Yesterday, a lot of DC Comics staffers were made redundant. We were not sure how long it would take for that change to be evident. Turns out it took less than a day. Bleeding Cool has reported extensively on the division within DC and Warners over how to treat Poison Ivy and Harley Quinn.
Previously portrayed for years in the comic book line as a couple, recent times has seen that relationship 'straightwashed' – at least as far as the comic books were concerned. The relationship was removed from the Harley Quinn series, the new writer was forbidden to use Poison Ivy and he put Harley in a relationship with Booster Gold. The Harley Quinn & Poison Ivy mini-series portrayed them more as a Thelma And Louise couple, and concluded with a page-splash peck-on-the-forehead that screams out that it was redrawn at the last moment.
And on Valentine's Day, DC posted Valentine's Day-themed posts that singled Harley Quinn out as being single. Then DC changed the solicitation copy for a Harley Quinn and Poison Ivy statue from showing a same-sex couple to just showing good friends.
All this was happening while the Harley Quinn TV show doubled down on Harley and Ivy as a couple, causing considerable frustration for some comic book readers, including Harley Quinn's writer when he was asked to comment on the couple. #SaveHarleyAndIvy was an attempt to campaign against what was seen as 'straightwashing' of the couple in the comics, but in a positive way.
The only response was from Hank Kanalz, now-former SVP of Publishing Strategy & Support Service at DC Comics, who specifically stated that he was only writing in a personal capacity, not as a DC employee, who wrote, with Pride flags,
It is believed that DC Comics, editorially speaking, wanted poison Ivy to return to a more traditional supervillain role, which also meant not being in a relationship with Harley Quinn, who had been transformed into an anti-hero. All the time, Warner Bros were showing the pair develop as a couple in the Harley Quinn TV show, even giving them an almost-marriage in the final episode.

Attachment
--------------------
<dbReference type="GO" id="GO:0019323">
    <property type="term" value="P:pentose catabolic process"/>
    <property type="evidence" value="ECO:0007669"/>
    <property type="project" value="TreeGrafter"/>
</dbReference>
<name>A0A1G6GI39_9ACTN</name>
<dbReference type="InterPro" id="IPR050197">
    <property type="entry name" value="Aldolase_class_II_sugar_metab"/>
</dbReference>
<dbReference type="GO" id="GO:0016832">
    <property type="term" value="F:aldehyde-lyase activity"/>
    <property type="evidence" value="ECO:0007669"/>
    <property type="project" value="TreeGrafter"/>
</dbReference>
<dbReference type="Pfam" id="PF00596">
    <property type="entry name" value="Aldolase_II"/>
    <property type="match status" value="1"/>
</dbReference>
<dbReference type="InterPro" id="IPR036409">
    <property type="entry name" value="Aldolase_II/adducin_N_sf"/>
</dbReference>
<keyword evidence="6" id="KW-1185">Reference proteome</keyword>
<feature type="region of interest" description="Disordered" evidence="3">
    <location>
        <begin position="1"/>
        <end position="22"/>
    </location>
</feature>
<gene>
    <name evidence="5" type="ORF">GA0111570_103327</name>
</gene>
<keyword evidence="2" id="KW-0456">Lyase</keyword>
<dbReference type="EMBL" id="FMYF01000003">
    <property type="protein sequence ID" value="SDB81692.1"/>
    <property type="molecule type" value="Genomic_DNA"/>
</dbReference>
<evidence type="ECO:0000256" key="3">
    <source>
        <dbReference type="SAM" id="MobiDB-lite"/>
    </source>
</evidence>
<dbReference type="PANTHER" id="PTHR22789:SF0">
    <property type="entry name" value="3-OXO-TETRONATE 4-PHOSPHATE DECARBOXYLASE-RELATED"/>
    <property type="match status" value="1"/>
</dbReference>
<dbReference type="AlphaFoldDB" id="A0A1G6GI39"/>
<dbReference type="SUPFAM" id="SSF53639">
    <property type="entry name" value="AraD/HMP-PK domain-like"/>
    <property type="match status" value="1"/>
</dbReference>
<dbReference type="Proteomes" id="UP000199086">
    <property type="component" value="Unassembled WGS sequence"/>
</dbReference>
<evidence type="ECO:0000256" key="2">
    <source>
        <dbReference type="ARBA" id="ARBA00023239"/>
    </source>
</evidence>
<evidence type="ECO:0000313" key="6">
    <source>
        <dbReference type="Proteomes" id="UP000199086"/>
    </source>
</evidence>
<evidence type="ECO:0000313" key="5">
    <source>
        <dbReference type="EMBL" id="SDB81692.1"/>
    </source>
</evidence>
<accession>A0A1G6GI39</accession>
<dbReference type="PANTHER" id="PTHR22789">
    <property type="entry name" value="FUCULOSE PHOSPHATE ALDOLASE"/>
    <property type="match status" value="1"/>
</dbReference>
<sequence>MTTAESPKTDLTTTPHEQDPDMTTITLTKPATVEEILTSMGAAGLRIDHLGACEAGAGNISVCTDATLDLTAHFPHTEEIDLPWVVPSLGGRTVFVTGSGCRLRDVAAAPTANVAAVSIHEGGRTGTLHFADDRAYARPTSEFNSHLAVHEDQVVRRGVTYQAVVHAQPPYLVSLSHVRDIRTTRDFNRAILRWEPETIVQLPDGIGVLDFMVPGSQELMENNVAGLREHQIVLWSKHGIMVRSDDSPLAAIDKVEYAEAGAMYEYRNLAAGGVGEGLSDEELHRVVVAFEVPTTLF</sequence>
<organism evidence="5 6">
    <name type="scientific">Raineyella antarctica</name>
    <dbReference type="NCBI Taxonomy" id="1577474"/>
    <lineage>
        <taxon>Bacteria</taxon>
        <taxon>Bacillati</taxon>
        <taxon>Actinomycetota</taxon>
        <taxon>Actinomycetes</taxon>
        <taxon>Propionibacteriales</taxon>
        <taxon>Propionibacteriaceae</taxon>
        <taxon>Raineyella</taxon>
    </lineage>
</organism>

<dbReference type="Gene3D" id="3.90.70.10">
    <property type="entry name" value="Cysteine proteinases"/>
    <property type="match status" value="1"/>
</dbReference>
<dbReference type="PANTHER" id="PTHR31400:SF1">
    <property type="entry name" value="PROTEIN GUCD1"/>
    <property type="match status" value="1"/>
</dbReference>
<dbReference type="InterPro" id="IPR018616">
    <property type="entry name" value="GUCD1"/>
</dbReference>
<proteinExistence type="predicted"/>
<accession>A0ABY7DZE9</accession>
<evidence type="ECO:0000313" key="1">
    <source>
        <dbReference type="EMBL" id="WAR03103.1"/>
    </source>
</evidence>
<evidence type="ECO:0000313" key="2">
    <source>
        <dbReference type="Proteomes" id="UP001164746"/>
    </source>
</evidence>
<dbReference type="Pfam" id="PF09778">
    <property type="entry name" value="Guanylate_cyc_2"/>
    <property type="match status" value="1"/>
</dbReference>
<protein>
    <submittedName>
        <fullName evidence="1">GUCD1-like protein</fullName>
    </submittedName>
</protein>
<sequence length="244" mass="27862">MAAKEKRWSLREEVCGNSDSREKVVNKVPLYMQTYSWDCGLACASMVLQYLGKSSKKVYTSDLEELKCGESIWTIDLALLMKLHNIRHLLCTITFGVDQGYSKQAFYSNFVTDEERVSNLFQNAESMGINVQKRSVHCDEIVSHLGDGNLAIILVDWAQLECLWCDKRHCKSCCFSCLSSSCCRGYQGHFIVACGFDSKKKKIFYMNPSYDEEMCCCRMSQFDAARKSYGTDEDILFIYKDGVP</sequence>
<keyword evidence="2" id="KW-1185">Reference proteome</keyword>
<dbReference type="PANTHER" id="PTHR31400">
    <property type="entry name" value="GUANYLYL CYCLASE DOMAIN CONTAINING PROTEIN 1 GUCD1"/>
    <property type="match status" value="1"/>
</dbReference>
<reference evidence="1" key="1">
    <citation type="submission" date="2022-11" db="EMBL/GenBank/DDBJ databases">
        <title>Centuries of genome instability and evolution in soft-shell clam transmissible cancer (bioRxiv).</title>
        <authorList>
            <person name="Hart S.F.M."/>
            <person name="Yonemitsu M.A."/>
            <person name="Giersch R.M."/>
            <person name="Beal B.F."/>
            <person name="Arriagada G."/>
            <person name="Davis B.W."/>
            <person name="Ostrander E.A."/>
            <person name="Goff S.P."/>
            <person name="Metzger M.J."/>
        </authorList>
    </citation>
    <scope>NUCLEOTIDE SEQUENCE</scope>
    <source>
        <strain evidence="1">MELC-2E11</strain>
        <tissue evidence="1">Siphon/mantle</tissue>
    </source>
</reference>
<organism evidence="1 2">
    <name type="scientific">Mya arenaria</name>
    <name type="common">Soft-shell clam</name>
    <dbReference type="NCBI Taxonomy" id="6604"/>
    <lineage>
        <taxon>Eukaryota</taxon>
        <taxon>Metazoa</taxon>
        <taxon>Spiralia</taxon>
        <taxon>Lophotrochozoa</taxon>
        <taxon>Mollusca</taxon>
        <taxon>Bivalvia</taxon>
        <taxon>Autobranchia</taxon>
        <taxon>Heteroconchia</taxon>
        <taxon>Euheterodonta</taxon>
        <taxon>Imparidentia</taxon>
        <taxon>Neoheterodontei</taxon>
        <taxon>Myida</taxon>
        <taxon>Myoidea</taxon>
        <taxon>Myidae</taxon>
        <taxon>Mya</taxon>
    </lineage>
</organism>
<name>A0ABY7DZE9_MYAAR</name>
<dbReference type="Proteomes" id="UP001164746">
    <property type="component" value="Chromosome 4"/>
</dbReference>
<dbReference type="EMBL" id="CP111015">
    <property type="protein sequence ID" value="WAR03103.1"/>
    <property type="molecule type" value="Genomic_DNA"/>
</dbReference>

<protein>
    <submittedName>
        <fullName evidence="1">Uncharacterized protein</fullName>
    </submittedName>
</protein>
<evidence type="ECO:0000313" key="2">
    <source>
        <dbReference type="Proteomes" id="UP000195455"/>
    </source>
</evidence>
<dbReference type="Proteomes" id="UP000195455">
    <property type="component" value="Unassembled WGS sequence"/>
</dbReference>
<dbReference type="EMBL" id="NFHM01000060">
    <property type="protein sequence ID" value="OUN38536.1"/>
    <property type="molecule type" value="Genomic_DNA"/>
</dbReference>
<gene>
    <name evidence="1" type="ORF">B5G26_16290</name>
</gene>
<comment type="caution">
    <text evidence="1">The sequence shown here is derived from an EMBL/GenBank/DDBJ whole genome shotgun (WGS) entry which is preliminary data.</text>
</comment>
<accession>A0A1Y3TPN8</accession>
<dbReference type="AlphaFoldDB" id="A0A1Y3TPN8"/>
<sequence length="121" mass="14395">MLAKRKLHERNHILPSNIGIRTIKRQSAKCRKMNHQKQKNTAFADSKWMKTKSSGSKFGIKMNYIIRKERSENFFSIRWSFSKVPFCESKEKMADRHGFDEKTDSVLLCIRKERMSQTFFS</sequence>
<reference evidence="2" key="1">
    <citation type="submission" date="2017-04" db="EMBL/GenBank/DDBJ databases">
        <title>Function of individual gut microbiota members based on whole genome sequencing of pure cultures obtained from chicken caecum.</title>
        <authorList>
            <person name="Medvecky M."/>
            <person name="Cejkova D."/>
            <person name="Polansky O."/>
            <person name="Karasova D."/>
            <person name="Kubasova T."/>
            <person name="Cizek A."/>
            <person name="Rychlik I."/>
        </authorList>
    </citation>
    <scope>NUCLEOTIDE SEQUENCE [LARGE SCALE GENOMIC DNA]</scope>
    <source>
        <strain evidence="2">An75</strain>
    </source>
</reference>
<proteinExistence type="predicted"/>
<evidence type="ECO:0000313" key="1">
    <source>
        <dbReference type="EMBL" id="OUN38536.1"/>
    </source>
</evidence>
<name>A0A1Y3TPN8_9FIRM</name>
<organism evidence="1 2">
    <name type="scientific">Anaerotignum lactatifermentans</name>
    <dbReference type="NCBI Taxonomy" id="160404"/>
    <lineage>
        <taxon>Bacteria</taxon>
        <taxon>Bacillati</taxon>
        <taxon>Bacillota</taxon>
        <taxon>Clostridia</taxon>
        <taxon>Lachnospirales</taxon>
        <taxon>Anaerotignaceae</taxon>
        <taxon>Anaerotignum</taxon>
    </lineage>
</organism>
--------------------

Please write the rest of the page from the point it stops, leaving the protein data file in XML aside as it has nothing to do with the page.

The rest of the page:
Today however, that all changed as the DC Comics website featured an article, The Importance of Harley and Ivy's Queer Animated Romance by Kat Calamia. It began:
Since the early days of Batman: The Animated Series, we've seen a strong bond between "gal pals" Harley Quinn and Poison Ivy. It's a friendship that expanded into other properties—including DC's prime universe and animated films. In Jimmy Palmiotti and Amanda Conner's Harley Quinn #25, Harley and Ivy's relationship became much more than a friendship as the two shared their first on-panel kiss, confirming their once subtextual queer relationship decades in the making.
With this image:
The article is ostensibly about the TV series, but the reference to the comic book and the art used is something DC Comics has been allergic to, in recent years. And indicates that whoever would usually around to stop this, this time, did not… was this intentional, or just a lack of hands on the wheel right now?